Adding the Final Touches to Your Landscapes

Adding the Final Touches to Your Landscapes

Written 13 years ago by Mark Evans

When you’ve just spent the day out trying to snap that really great pic, and finally made it home with a bulging memory card to sort out the best shots, you don’t want to be messing around for hours putting the finishing touches on. Here’s some Lightroom and Photoshop tips that should help to speed you on your way:

Importing your Images

When it comes to getting your images onto your computer, I find the best way is to use Lightrooms’ Import from Device function under the File menu. This sorts folders into dates that I find are pretty easy to keep track of, it sorts out duplicates, and I find Lightroom is great for browsing your photo library too.

Sensor Dust Removal

Ever notice a re-occurring blurry spot that’s on all of your photos and always in the same place? Well its probably sensor dust (if its a digital camera), and its a real pain, but thankfully its not too much of a pain to get rid of. I find Lightrooms’ spot removal a bit finicky, as you have to choose what area you want to clone or heal from if it gets it wrong, and also changing the spot size for different size areas is annoying too. So what I do straight after importing is to open my image in Photoshop and use the Spot Healing Brush Tool. Its a breeze to use, just click on a spot and it disappears! And if there’s a bigger area, you can paint over it and the whole area will be ‘healed’, brilliant.

Dust before and after using the Spot Healing tool

Dust before and after using the Spot Healing tool


Once I’ve cleaned up my images then its back to Lightroom for the finishing touches. You may or may not have noticed there’s a whole host of functions under the ‘Develop’ Tab. To me, these are the core of Lightroom, which I use most often. The main sections I use under the ‘Develop’ Tab are ‘Basic’ and ‘Detail’. Under Basic, are all your image adjustments to do with brightness and colours. Here’s a run down:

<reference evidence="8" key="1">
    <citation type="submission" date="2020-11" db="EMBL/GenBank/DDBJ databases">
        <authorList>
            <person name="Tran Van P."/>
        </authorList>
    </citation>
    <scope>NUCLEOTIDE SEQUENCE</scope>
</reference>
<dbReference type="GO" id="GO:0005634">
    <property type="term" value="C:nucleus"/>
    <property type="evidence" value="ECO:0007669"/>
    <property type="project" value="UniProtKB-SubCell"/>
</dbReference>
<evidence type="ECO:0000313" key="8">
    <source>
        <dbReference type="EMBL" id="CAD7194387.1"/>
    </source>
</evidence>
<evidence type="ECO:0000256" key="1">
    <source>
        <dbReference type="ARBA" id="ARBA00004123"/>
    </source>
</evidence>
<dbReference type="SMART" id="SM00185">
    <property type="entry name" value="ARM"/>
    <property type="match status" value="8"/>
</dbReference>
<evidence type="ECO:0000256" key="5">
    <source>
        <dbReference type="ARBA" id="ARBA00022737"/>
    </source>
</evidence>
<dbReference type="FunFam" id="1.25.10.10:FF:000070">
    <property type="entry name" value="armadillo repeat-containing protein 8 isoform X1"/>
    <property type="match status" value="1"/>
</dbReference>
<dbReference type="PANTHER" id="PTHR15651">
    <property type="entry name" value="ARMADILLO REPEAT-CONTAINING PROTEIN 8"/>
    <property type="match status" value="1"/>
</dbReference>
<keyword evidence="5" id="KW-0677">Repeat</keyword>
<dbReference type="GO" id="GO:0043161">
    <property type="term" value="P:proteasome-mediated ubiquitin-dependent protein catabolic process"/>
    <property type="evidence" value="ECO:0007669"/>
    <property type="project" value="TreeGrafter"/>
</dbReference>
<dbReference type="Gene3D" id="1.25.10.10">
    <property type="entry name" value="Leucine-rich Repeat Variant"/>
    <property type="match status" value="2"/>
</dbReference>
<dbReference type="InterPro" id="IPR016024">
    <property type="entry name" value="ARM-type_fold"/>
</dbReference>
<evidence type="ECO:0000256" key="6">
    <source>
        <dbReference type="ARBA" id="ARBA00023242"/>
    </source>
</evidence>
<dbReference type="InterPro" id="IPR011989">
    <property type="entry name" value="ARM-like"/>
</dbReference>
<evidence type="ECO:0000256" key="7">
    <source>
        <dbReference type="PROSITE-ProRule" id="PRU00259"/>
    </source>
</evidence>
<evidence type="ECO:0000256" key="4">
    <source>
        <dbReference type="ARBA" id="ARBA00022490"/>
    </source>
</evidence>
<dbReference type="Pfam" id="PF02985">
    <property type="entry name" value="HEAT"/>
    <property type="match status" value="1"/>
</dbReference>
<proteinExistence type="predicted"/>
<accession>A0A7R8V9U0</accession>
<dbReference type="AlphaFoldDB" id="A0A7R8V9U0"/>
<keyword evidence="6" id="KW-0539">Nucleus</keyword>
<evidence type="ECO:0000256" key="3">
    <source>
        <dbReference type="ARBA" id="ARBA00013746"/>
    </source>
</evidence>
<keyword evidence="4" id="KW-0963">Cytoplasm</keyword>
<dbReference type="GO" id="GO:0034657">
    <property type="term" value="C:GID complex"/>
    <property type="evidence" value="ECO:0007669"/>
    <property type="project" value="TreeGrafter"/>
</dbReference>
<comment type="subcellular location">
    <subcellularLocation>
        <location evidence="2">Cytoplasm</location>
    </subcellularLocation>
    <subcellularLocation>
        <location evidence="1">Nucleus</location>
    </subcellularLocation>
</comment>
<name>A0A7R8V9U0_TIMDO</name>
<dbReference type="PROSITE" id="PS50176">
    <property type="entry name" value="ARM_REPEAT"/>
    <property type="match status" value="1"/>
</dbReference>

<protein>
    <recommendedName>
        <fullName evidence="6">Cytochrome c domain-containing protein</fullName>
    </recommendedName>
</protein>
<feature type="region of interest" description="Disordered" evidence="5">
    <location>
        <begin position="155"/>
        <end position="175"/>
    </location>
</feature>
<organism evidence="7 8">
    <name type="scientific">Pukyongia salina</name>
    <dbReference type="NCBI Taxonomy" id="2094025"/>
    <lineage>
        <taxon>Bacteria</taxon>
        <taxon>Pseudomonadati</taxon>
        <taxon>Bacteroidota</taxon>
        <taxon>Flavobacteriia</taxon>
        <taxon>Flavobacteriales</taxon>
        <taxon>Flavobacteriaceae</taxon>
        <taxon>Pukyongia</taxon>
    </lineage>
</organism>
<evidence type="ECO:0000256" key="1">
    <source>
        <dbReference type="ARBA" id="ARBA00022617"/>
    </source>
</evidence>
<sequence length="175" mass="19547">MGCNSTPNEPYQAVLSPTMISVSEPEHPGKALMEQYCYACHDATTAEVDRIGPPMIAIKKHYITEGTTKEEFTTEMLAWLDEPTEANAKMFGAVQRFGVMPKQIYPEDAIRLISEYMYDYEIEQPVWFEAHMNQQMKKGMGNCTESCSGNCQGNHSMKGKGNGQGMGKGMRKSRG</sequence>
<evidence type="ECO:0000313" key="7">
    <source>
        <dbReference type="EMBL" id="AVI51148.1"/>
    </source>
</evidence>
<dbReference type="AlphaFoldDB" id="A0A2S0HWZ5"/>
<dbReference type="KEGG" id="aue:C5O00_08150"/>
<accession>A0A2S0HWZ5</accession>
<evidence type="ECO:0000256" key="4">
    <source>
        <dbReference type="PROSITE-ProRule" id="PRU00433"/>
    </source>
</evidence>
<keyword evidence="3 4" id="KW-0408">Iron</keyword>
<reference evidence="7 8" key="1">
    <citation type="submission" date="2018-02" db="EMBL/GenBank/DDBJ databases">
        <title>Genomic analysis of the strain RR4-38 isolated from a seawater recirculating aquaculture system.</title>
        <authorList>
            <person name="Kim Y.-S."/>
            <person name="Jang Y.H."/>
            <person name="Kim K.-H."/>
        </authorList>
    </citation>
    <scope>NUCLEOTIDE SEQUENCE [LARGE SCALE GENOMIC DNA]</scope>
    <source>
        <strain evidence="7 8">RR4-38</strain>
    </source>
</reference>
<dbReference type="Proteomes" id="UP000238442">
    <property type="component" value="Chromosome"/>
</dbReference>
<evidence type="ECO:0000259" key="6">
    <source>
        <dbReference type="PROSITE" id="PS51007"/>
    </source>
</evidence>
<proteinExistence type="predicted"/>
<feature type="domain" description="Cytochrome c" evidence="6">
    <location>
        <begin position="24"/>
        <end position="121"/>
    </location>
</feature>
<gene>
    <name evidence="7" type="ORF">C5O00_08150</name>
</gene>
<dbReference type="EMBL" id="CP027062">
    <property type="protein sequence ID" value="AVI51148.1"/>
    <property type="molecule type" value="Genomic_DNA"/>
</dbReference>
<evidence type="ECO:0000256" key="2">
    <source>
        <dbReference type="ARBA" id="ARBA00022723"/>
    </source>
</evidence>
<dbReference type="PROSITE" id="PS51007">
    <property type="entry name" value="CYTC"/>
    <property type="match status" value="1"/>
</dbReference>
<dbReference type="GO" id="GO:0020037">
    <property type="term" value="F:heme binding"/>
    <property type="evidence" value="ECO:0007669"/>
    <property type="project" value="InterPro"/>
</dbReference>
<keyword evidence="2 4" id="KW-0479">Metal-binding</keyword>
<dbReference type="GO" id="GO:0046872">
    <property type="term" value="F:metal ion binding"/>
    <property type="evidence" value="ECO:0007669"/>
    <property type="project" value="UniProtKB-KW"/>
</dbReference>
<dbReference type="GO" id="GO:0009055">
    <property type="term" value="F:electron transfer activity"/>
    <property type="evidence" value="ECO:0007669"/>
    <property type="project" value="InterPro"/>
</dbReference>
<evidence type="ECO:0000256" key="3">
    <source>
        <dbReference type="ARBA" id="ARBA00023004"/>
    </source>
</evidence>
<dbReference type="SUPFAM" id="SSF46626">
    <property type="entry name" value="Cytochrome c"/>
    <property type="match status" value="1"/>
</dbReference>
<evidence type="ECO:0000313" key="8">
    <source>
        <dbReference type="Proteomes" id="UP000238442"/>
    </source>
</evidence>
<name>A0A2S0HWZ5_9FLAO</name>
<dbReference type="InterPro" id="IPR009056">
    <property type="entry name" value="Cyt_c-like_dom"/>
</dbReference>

Colour Temperature of your image, tweak to give a warmer or colder feel to your image.

If you’ve got a colour cast, you can try changing this setting to correct it.

Tweak this up or down depending if you’ve over or under exposed your image.

Great for toning down bright highlights

Fill light
I love this function, gives your image a ‘glow’, lightens shadows

I don’t use this much, it modifies the Black clipping

Self explanatory, but never-the-less useful

You may need to tweak this a bit after adding Fill Light, gives your image more ‘punch’

Looks to define outlines more clearly, adjust to your liking

I tend to use this more than Saturation, brightens colours

Pretty obvious, adjust as necessary


And finally I go through the ‘Detail’ section, which is great for sharpening, and getting rid of unwanted noise.
I quite like Lightroom because all changes to an image are saved in a database, meaning you can revert back to the original anytime you wish. Whereas with Photoshop, an image can become seriously bloated if you saved each change as an adjustment layer. Lightroom also has quite a good workflow that you can get used to fairly quickly, and I’ve found is very useful in finishing off images quickly.

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Cubby  13 years ago

Good job

Arun Basil Lal  12 years ago

I just started using Lightroom and it has impressed me so far. Photoshop is made for editing on a photo by photo basis, but Lightroom is made for the photographer. Loving it :)

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